I happen to personally know the richest receptionist in Kenya today: Fredrick Sagwe Onyancha.
We went to the same primary boarding school (Bobembe) and back then, the guy was one of the most humble humans I have ever met in my entire life.
I was shocked to read in the papers that he now uses choppers from the city centre to his house, in order to avoid the heavy Nairobi traffic jam, after having looted hundreds of millions from the public health insurer – NHIF!
I also read that, in a span of under five years, my former schoolmate bought 8 posh houses worth 20 million each, besides acquiring top-of-the-range fuel guzzlers, which include but not limited to a V8 and the latest Range Rover model!
Last year, I bumped into one of his cousins with whom I used to live in, Kayole in the early 2000s. Sagwe even used to visit us once in a while. By then, he lived in his late dad’s humble abode in Buruburu.
When we met, his cousin told me that, “Sagwe is now a very senior person at NHIF!” Hardly could I suspect that the man was a “senior” receptionist!
This culture of wantonly stealing from the poor taxpayers can be largely blamed on the fact that about 99.9%, if not all, big money thieves always get off the hook with a mere slap on the wrist.
With cunning criminal lawyers like Cliff Ombeta and his gang, facing a lazy or corrupt government investigative and prosecution side, what do you expect?
Common folks, who happen to be the biggest casualties of the unprecedented looting going on in this country, are also partly to blame.
They’re in the habit of adoring and worshipping big public money thieves, even when they know very well that the money these thieves keep splashing around is stolen from the exchequer!
I am a keen listener of the usual banter in the streets and villages. It’s not uncommon to hear poor villagers having a chitchat on who has lately become filthy rich from their area.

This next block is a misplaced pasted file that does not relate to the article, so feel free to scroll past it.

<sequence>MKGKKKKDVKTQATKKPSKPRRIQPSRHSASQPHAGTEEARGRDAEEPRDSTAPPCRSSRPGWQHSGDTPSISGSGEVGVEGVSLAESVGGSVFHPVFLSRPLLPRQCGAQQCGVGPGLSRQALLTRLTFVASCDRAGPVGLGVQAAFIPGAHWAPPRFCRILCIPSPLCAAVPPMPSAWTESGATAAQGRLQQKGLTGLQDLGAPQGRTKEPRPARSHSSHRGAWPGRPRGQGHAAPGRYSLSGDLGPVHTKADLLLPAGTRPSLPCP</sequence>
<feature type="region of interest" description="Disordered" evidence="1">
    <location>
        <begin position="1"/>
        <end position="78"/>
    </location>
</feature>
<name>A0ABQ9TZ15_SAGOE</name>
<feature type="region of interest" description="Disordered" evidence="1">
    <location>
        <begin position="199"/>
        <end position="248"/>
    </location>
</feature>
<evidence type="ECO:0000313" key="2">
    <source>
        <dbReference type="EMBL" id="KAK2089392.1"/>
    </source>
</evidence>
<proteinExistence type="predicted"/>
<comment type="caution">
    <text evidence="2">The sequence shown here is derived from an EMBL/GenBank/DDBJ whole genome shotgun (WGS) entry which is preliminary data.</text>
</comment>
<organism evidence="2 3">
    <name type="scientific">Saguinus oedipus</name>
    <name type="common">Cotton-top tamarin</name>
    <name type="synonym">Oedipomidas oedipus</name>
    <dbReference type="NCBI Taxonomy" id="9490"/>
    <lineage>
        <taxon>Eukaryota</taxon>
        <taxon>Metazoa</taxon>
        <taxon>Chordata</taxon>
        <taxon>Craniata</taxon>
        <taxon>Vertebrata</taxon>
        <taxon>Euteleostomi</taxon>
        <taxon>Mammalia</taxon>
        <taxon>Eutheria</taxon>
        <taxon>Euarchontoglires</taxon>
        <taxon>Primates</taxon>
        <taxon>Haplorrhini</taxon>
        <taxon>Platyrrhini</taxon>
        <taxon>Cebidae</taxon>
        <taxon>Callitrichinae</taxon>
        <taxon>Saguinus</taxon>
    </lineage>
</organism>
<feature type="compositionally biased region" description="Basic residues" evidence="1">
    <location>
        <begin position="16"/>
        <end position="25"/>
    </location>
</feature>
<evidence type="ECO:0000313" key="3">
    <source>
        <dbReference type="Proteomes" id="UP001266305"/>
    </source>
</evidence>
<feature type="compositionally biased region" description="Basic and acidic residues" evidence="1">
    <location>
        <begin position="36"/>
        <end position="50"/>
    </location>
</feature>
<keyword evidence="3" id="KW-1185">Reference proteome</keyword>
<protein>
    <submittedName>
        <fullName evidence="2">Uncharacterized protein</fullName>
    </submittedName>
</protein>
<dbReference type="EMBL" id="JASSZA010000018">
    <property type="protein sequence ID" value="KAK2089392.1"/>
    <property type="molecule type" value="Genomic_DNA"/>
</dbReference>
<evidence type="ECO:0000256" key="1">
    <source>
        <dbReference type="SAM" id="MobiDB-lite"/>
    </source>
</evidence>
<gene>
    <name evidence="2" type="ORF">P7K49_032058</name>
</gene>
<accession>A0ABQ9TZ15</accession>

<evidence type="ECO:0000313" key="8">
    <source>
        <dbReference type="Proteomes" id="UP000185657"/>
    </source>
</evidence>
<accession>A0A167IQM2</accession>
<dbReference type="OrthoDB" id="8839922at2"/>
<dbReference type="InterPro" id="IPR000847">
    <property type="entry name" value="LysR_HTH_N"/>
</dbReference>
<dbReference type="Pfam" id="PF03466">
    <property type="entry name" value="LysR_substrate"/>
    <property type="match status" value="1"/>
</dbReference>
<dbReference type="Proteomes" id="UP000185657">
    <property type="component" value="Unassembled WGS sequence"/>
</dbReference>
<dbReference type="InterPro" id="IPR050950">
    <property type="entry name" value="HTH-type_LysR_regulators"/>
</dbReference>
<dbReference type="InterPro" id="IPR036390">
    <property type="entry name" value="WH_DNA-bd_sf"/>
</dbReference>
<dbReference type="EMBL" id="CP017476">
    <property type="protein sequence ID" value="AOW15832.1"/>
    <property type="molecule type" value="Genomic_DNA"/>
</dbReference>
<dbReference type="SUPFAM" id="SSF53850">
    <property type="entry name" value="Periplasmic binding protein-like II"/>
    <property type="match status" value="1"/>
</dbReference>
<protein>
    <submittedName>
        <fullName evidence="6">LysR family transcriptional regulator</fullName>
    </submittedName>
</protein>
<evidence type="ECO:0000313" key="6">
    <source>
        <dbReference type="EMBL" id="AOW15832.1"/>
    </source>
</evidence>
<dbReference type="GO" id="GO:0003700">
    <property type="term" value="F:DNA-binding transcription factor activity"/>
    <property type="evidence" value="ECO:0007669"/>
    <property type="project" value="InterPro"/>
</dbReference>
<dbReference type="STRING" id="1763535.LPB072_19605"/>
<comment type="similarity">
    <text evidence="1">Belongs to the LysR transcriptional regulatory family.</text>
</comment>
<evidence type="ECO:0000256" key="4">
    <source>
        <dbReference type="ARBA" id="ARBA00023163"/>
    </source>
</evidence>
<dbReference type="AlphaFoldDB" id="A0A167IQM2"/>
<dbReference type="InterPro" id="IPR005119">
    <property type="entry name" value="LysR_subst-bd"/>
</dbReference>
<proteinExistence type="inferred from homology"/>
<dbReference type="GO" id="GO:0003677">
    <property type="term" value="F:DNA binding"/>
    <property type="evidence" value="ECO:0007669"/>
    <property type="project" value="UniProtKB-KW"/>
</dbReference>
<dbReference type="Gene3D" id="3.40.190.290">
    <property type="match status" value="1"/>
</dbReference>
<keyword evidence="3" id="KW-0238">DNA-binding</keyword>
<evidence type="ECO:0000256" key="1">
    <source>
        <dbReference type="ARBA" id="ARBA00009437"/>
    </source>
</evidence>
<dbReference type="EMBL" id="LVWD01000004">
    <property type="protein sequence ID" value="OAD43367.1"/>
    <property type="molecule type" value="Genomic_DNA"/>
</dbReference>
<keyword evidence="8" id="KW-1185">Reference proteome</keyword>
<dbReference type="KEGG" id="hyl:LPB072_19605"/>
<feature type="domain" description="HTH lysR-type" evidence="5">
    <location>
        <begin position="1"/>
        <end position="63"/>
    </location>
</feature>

“Do you know Sagwe, the son of so and so? That guy has money like a problem! He owns 8 villas, and drives a V8 and a Range Rover!” Says a villager whose toes are protruding out of his torn shoes.
The admiration in the man’s eyes, as he talks animatedly, is palpable and hard to conceal.
” Do you know that he was mentioned in the NHIF scandal? The guy is very generous! Yule ni mwanaume bwana! Yeye hutoa kakitu. If you are lucky to get an audience with him and you explain your problem, consider yourself sorted.”
Mr Torn shoe will go on and on…
And this kind of stupidity and ignorance is our undoing.
It’s sad that, in this country, big money thieves are adored and revered to an extent that they’re considered heroes in their backyards, instead of being shunned and treated as pariahs.
In countries like China, they are hanged or shot in a public arena, while in Japan they commit suicide due to the immense shame that will hang over their families, like an ominous cloud, for generations.
Our political leaders have been unable to slay the dragon of mega corruption, 55 years down the line, after independence, for obvious reasons: they and their ilk are some of the biggest beneficiaries of mega corruption heists that have happened in Kenyan history.
So long as we keep adoring and worshipping people who have amassed questionable wealth, the fight against corruption is far from being even halfway won. We’re our own enemies!
It’s obvious that most of us are potential big thieves of public money, who are only waiting for the right chance to present itself.
Gilbert Kenya is a graduate of Political Science and Communications (Double Major) from The University of Nairobi. He is a passionate website content developer, SEO writer, copywriter, and copy editor.
An avid reader and prolific writer, on various topical issues, Gilbert is convinced that writing is his raison d'etre. We are all here for a reason, aren't we?
The scribe also considers himself a global citizen, who strongly believes in human justice and dignity for all.
A certified aficionado of both local and global politics, alongside diverse literary genres, this writer believes that there is always enough to go around for all of us - but only if we become deliberate about it.
As the good old book of wisdom - the Bible - quips; what will it profit you to gain the entire world, but lose your soul in the process?
All the things we do, good or bad, have a strange way of going around and finding their way back to us.
Kenya's favourite maxim is: "LIVE AND LET LIVE." While at it, LAUGH and LOVE, even more, you are not here forever!
When not immersed in writing, Gilbert enjoys spending time in the company of his lovely wife, Betty, and their two beautiful children, Ray and Ivy, in the great "City in the Sun" - Nairobi, Kenya.
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